There are elements in the report that we welcome, but overall it takes a somewhat cautious approach. We would hope that the development of a unified family justice service will make the system easier to navigate for both children and families. We also support calls for a robust legal framework, designed to work in tandem with the reforms to child protection practice recommended by Professor Eileen Munro and with the work of the Social Work Reform Board.

National Family Mediation also welcomed the enhanced role of mediation in the Family Justice Review. Jane Robey, CEO of National Family Mediation, said:

We welcome the Family Justice Review and the enhanced role for mediators. Our mediators receive the best training in the country and are experts in their field. We believe mediation provides the best outcomes for families and children and gives people the chance to make their own decisions about their future if they choose to mediate.

Bob Reitemeier, Chief Executive of The Children's Society, said:

A radical overhaul of the family justice system is long overdue. For too long, it has functioned as an incoherent, disjointed system that does not meet the best interests of the child. Delay in decision making, a lack of understanding of child development and a culture that often works against children rather than for children has led to poor outcomes. The government should not delay in moving to reform the system so that in every case the child's concerns are at the heart of the decision making process.

According to Kelly and Lamb (Using Child Development Research to Make Appropriate Custody and Access Decisions for Young Children, 2000) the development of attachments to parents and other caregivers constitutes one of the most critical achievements of the first year of life.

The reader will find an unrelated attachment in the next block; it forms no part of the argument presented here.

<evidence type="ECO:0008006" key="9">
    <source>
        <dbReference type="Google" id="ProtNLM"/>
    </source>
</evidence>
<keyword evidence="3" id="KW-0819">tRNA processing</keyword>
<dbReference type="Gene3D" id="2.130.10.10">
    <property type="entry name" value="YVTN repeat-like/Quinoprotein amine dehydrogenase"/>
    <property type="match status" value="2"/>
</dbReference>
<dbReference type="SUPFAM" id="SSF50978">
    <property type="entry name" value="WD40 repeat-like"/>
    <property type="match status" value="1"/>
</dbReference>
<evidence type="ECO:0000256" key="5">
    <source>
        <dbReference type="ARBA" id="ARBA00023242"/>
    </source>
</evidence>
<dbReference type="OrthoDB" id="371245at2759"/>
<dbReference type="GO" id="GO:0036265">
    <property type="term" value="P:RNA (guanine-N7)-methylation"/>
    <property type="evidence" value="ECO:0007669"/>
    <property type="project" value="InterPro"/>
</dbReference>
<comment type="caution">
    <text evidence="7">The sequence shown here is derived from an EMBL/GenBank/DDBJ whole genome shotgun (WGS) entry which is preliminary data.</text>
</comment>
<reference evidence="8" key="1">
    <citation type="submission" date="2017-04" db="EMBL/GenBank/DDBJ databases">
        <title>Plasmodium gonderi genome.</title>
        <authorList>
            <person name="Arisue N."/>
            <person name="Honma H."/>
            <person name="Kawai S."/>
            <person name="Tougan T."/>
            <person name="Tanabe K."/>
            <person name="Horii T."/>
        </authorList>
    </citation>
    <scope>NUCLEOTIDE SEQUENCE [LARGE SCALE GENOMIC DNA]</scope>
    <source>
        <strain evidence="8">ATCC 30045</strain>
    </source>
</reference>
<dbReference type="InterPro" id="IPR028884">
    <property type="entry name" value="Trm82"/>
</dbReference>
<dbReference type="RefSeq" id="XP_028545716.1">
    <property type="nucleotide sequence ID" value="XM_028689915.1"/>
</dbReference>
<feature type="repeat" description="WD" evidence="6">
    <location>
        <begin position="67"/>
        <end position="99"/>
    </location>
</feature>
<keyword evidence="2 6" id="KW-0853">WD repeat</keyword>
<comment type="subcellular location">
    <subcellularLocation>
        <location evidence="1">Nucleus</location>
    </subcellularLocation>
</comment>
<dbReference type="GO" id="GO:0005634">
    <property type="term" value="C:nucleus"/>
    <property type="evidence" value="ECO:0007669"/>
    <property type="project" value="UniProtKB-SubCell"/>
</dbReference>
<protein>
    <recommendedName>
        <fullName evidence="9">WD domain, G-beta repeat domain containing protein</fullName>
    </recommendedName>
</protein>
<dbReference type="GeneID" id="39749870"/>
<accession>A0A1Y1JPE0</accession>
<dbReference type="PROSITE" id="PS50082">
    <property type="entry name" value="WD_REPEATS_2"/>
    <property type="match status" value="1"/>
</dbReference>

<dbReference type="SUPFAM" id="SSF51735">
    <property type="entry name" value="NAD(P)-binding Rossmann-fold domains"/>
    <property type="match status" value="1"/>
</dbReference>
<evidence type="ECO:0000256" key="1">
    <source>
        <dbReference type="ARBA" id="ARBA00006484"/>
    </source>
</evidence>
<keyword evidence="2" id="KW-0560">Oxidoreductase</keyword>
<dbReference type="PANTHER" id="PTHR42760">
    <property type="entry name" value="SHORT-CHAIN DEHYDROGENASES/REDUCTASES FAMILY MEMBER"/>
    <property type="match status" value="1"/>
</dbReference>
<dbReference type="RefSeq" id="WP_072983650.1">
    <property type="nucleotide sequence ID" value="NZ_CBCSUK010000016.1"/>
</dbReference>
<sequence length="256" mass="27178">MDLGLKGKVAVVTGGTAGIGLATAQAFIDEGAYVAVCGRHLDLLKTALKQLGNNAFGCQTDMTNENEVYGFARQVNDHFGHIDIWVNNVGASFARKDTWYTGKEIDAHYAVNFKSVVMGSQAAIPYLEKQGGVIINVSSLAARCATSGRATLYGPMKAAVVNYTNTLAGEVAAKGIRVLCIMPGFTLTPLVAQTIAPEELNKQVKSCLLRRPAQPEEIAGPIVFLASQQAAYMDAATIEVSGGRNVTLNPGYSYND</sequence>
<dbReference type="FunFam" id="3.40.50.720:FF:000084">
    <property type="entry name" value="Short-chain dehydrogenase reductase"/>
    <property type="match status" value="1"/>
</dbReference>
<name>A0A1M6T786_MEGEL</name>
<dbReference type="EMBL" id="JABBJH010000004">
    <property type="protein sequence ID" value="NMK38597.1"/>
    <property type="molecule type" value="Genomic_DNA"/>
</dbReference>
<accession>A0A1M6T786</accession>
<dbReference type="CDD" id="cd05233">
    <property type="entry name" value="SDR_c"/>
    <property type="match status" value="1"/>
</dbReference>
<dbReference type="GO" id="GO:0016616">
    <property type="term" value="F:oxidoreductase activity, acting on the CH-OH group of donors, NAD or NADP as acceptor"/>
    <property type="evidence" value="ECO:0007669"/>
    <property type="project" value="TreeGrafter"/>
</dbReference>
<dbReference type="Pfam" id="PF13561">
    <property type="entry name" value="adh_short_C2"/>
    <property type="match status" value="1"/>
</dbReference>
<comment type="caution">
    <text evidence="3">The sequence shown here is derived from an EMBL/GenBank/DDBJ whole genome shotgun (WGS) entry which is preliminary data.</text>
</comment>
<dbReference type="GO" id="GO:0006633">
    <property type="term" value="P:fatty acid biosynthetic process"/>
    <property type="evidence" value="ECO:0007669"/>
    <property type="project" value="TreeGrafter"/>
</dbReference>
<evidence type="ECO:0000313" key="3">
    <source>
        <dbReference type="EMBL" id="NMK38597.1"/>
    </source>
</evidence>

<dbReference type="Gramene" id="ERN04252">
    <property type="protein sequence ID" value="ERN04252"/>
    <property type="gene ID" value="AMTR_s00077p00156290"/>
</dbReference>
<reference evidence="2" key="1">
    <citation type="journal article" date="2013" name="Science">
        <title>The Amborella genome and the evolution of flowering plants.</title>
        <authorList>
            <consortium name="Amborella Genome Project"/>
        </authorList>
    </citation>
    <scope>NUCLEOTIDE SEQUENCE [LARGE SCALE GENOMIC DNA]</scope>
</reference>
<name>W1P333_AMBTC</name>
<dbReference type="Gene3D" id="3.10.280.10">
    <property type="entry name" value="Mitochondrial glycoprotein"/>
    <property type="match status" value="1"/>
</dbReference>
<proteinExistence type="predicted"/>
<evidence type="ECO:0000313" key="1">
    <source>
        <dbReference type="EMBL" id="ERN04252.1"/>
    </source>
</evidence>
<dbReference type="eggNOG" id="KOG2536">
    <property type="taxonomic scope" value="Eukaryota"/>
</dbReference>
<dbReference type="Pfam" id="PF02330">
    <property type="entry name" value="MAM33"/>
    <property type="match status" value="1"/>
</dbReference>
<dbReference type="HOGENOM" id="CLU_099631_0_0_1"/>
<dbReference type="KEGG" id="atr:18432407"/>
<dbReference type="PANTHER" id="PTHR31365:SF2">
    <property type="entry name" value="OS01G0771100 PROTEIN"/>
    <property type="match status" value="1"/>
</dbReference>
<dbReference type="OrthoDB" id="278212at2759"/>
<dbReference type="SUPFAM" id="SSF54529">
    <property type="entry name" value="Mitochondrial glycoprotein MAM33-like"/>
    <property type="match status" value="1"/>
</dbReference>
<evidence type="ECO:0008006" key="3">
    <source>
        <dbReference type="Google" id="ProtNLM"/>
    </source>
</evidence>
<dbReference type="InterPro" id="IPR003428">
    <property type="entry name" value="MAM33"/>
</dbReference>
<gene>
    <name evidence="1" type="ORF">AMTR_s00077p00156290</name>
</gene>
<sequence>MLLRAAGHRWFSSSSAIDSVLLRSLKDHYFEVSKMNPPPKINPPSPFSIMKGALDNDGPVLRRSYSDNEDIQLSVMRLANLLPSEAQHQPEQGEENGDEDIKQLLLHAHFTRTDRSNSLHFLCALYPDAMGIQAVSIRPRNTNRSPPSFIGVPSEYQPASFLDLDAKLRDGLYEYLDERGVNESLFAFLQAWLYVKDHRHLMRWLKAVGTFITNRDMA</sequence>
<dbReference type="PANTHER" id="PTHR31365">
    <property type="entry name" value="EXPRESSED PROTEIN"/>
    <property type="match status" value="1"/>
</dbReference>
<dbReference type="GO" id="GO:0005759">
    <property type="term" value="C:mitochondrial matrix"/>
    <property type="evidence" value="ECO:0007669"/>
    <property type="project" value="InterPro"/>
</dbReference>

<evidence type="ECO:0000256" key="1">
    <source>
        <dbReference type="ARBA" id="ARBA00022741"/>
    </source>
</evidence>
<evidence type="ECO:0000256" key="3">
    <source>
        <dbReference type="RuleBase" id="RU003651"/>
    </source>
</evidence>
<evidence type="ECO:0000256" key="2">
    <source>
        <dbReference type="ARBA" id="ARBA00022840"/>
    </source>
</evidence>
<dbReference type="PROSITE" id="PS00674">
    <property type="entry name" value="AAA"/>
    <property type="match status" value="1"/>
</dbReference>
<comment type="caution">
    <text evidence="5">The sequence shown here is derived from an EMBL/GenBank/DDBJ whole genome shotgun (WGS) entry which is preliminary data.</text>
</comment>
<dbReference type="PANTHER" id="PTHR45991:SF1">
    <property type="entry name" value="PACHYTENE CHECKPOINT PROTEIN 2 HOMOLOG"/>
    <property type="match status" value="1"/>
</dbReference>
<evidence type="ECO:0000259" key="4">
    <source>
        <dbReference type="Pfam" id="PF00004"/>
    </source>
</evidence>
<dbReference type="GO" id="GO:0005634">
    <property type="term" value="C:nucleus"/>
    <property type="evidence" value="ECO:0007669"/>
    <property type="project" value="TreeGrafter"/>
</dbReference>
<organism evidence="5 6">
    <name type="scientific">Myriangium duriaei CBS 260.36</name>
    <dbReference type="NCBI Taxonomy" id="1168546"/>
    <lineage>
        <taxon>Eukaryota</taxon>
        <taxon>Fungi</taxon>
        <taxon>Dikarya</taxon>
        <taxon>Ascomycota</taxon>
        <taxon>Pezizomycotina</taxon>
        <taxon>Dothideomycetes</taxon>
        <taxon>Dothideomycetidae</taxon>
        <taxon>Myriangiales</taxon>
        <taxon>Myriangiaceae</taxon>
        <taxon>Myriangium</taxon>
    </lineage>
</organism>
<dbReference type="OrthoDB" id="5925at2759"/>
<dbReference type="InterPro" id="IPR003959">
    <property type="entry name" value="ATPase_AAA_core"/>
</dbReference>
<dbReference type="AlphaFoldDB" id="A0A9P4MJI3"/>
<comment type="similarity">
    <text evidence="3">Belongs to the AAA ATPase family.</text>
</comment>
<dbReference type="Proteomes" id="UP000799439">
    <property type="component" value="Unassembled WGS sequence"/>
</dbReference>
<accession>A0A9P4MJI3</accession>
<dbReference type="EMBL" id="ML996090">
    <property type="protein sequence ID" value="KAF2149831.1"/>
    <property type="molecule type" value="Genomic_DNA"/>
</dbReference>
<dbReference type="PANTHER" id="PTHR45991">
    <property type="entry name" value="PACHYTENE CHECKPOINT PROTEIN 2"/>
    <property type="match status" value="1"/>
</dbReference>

These enduring ties play essential formative roles in later social and emotional functioning. Infant-parent attachments promote a sense of security, the beginnings of self-confidence, and the development of trust in other human beings.

Considerable evidence now exists that documents that most infants form meaningful attachments to both of their parents at roughly the same age. This is true even though many fathers in our culture spend less time with their infants than mothers do. This indicates that time spent interacting is not the only factor in the development of attachments, although some threshold of interaction is crucial. Most infants come to "prefer" the parent who takes primary responsibility for their care (typically their mothers), but this does not mean that relationships with the other parent are unimportant. The preference for the primary caretaker appears to diminish with age, and by 18 months, this preference often has disappeared.

Shared Parenting legislation reinforces the positive lessons we have learnt about child development as subsequently demonstrated by the 'Australian experience'.

The need to 'redress the balance and promote a more equal sharing of responsibility for children between mothers and fathers' still remains yet it is the hardest thing in the world to overturn the status quo. Nevertheless despite the views of politicians and the judiciary alike, the voice of the public, in response to the Norgrove Report showed that there is a desire in society to embrace change not simply in the interests of justice but for the well-being of all our children.